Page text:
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Amygdalohippocampectomy is a surgical procedure for the treatment of epilepsy. It consists of the removal of the hippocampus, which has a role in memory, spatial awareness, and navigation,[1] and the amygdalae, which have a role in the processing and memory of emotional reactions,[2] both structures forming part of the limbic system of the brain.

Amygdalohippocampectomy is used only when all other treatment options have failed to resolve the epilepsy. It is an effective treatment for most patients. However, possible adverse side effects include impaired memory and defects in visual perception.


The procedure is indicated when the focal point of the seizures can be anatomically localized to the hippocampus and amygdala. Normally, to be considered for this procedure, one must have failed all first-line treatments.[3] The selective amygdalohippocampectomy will remove only the offending portions of the hippocampus and amygdala.[4] When data from studies of the electrophysiology and neuropathy vis-à-vis temporal lobe epilepsy determines this area to be the origin of seizure activity, the removal of the hippocampus and amygdala is usually indicated. Computer imaging is sometimes used to guide this procedure.[2] Patients continue normal activity after approximately six to eight weeks.

Statistics and side effects

Of 376 patients who had the amygdalohippocampectomy procedure performed, compared to other types of temporal lobe resections, two thirds of this population were reported free of disabling seizures.[5] Some patients report defects in visual perception[6] and impaired memory function. [7]


  1. Ekstrom, AD (2003). "Cellular networks underlying human spatial navigation" (PDF). Nature. 425 (6954): 184–188. PMID 12968182. Retrieved 2007-02-11. Unknown parameter |coauthors= ignored (help)<templatestyles src="Module:Citation/CS1/styles.css"></templatestyles>
  2. 2.0 2.1 Olivier A (2000). "Transcortical selective amygdalohippocampectomy in temporal lobe epilepsy". Can J Neurol Sci. 27 Suppl 1: S68–76, discussion S92–6. PMID 10830331.<templatestyles src="Module:Citation/CS1/styles.css"></templatestyles>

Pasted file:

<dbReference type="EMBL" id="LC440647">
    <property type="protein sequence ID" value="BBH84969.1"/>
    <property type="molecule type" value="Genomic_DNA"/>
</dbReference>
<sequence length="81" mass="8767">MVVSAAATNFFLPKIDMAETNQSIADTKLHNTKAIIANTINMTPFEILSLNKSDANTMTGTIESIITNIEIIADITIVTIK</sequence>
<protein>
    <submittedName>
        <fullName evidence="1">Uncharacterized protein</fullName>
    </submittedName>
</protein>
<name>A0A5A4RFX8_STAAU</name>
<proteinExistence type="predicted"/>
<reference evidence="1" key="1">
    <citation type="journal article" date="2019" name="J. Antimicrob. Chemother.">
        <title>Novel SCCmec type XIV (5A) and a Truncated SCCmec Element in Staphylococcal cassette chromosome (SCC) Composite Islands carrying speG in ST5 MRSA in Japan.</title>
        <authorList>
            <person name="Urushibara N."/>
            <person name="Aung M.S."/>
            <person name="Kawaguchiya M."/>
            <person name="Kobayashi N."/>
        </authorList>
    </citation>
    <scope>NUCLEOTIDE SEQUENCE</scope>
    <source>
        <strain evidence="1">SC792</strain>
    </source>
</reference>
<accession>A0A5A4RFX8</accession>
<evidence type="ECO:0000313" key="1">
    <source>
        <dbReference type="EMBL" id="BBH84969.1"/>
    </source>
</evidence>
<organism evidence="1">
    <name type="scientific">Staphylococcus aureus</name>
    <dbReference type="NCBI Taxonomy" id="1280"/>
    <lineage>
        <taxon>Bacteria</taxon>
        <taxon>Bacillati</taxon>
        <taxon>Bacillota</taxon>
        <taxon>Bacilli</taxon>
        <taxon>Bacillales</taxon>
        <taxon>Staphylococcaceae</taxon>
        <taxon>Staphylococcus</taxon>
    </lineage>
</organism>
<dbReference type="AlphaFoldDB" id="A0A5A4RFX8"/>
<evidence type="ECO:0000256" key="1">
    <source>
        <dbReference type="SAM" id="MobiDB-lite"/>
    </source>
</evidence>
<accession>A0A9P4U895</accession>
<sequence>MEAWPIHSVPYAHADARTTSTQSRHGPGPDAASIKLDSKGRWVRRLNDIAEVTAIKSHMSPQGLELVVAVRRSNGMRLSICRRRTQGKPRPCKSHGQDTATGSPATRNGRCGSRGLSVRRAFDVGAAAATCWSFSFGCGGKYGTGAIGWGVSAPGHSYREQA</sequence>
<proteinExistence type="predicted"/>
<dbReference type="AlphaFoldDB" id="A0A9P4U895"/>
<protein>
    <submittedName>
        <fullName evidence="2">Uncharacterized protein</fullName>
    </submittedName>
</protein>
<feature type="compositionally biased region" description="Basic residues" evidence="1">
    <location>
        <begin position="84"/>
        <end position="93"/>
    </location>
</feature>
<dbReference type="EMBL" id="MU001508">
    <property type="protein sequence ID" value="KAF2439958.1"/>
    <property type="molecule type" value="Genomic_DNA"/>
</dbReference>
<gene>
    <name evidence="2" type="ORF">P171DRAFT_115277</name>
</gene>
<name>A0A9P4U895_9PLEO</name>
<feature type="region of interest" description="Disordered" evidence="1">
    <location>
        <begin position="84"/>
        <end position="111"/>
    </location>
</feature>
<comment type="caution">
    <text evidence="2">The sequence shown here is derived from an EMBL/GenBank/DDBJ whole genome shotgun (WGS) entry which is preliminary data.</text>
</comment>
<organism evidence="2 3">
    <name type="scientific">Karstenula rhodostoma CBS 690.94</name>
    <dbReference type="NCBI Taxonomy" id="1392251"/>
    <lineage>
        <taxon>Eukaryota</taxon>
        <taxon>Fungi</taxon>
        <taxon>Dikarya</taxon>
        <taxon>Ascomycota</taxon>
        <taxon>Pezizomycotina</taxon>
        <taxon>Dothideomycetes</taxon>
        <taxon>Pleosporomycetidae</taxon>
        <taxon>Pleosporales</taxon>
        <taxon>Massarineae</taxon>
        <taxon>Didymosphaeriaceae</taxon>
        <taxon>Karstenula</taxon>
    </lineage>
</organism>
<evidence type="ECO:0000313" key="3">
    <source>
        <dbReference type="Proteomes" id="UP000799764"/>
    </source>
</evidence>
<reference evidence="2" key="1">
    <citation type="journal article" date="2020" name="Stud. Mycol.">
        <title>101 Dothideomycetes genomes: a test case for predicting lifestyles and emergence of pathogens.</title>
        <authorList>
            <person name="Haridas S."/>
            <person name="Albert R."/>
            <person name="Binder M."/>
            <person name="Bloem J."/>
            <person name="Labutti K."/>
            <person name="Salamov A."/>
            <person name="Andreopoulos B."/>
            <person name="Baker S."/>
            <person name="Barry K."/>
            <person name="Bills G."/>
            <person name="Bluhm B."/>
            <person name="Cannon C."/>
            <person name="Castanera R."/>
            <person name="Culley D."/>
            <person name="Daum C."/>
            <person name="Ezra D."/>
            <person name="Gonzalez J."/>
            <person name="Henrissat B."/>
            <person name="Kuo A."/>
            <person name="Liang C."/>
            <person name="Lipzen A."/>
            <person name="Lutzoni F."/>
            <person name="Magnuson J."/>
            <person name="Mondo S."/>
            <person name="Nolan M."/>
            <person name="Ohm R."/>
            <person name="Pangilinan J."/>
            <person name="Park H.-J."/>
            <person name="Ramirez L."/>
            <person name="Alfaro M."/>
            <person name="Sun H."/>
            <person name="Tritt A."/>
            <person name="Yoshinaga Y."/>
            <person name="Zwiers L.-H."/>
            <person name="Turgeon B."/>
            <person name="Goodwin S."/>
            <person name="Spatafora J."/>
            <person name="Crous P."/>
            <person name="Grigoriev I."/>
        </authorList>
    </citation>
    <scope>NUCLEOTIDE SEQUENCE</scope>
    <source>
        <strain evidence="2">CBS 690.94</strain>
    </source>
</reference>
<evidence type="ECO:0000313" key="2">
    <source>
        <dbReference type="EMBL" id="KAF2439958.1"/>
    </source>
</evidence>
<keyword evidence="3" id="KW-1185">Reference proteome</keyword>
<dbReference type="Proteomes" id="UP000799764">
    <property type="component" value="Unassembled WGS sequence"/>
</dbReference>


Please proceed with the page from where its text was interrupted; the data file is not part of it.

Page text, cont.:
3. Smith KA, Detwiler PW, Porter RW (1999). "Surgical Treatment of Intractable Epilepsy". BNI Quarterly. 15 (1).<templatestyles src="Module:Citation/CS1/styles.css"></templatestyles>
  4. Bate H, Eldridge P, Varma T, Wieshmann UC (2007). "The seizure outcome after amygdalohippocampectomy and temporal lobectomy". Eur. J. Neurol. 14 (1): 90–4. doi:10.1111/j.1468-1331.2006.01565.x. PMID 17222120. Unknown parameter |month= ignored (help)<templatestyles src="Module:Citation/CS1/styles.css"></templatestyles>
  5. Engel J, Wiebe S, French J; et al. (2003). "Practice parameter: Temporal lobe and localized neocortical resections for epilepsy". Neurology. 60 (4): 538–47. PMID 12601090.<templatestyles src="Module:Citation/CS1/styles.css"></templatestyles>
  6. Dr Novak Klaus (2005). "Visual Field Defects After Selective Transsylvian Amygdalohippocampectomy" (PDF). 14th Meeting of the World Society for Stereotactic and Functional Neurosurgery. Unknown parameter |coauthors= ignored (help)<templatestyles src="Module:Citation/CS1/styles.css"></templatestyles>
  7. Gleissner U, Helmstaedter C, Schramm J, Elger CE (2002). "Memory outcome after selective amygdalohippocampectomy: a study in 140 patients with temporal lobe epilepsy". Epilepsia. 43 (1): 87–95. doi:10.1046/j.1528-1157.2002.24101.x. PMID 11879392.<templatestyles src="Module:Citation/CS1/styles.css"></templatestyles>